Senate Republican Leader Mitch McConnell questioned Kentucky Governor Steve Beshear’s long-awaited decision to expand Medicaid coverage under the president’s health care law, arguing it will expose Kentuckians to increasing costs.
As Kentucky Public Radio’s Kenny Colston reports, Beshear, a Democrat, announced the state’s Medicaid program will extend coverage to over 300,000 Kentuckians under the Affordable Care Act or what opponents calls Obamacare.
This means the state’s Medicaid rolls will extend to more low-income and poor people who are below 138 percent of the federal poverty line.
The governor called it the right thing to do, and the decision was praised by fellow Democrats and health advocacy groups.
However, Kentucky’s senior senator warned the extension will be costly for residents and hurt small businesses.
“Given Kentucky’s struggles to finance its current Medicaid program and the uncertainty of future federal funding, I am surprised the governor would make this decision to further implement Obamacare and expose the commonwealth’s taxpayers to more open ended expenses they cannot afford,” McConnell said in a statement.
“Additionally, in my travels across Kentucky I have talked to a number of health care professionals who are concerned that a dramatic expansion of Medicaid enrollment would obviously exacerbate the already serious access-to-care problems we face in Kentucky.”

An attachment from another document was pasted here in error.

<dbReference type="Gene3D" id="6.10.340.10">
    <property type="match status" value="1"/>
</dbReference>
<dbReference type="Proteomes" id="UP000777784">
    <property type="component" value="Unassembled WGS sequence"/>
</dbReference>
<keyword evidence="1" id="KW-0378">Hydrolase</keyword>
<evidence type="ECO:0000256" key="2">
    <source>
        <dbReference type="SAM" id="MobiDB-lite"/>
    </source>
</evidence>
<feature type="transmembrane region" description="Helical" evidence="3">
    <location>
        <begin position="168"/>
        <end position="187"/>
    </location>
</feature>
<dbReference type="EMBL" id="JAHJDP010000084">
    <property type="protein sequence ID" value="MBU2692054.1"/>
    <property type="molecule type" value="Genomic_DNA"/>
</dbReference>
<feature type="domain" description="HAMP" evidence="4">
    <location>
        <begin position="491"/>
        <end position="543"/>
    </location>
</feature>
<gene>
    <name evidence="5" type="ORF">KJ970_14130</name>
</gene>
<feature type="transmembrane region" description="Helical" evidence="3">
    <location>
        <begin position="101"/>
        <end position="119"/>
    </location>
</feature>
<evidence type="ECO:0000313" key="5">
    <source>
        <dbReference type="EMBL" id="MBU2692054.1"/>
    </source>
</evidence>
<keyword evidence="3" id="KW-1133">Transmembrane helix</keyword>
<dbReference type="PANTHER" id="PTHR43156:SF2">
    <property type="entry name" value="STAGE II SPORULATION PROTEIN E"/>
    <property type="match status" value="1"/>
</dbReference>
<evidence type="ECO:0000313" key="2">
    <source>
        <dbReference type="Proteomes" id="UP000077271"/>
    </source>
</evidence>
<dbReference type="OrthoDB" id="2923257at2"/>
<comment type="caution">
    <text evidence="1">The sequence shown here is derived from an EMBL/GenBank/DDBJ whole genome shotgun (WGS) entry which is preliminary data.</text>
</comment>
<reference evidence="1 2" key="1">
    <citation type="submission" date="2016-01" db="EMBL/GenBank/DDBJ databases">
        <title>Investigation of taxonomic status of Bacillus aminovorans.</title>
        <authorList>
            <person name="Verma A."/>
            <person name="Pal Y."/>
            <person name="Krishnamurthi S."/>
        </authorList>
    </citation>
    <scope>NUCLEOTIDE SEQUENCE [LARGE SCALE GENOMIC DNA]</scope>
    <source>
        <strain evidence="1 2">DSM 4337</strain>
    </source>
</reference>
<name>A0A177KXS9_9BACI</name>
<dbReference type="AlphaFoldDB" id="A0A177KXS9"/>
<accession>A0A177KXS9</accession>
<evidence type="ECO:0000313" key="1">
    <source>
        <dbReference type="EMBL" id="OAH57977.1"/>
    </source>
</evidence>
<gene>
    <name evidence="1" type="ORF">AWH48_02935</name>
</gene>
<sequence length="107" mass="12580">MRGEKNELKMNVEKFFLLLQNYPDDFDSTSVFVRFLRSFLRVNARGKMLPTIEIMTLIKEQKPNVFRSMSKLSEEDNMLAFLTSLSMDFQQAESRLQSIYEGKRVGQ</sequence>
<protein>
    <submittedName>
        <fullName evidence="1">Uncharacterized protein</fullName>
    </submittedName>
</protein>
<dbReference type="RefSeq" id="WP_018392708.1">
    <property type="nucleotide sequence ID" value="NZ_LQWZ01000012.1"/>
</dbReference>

Right now, Kentucky’s Medicaid program costs about $6 billion.
Read more here: http://www.kentucky.com/2013/04/15/2601861/beshear-says-kentucky-hospitals.html#storylink=cpy
The governor countered McConnell’s argument during a press conference, citing a study that shows President Obama’s health care law will actually bring $800 million to the state.
Currently, the federal government pays 70 percent of Medicaid costs and the state is responsible for the remaining 30 percent. When this provision begins, the Affordable Care Act will pick up 100 percent of the cost for the first three years.
But critics point to analysis which shows over time Kentucky’s tab will increase while assuming increased revenue and other funds to cover rising health care costs.
Speaking on the Senate floor this week, McConnell, who still advocates for repealing the law, says the president needs to be more forthcoming with the law’s drawbacks.
“It’s about time he did, and he should use that event to do so,” he says. “Because he needs to be straight with the American people. He needs to prepare them for everything that’s coming – the wage cuts, the lost jobs, the higher premiums. Everything our country can expect as a result of Obamacare.”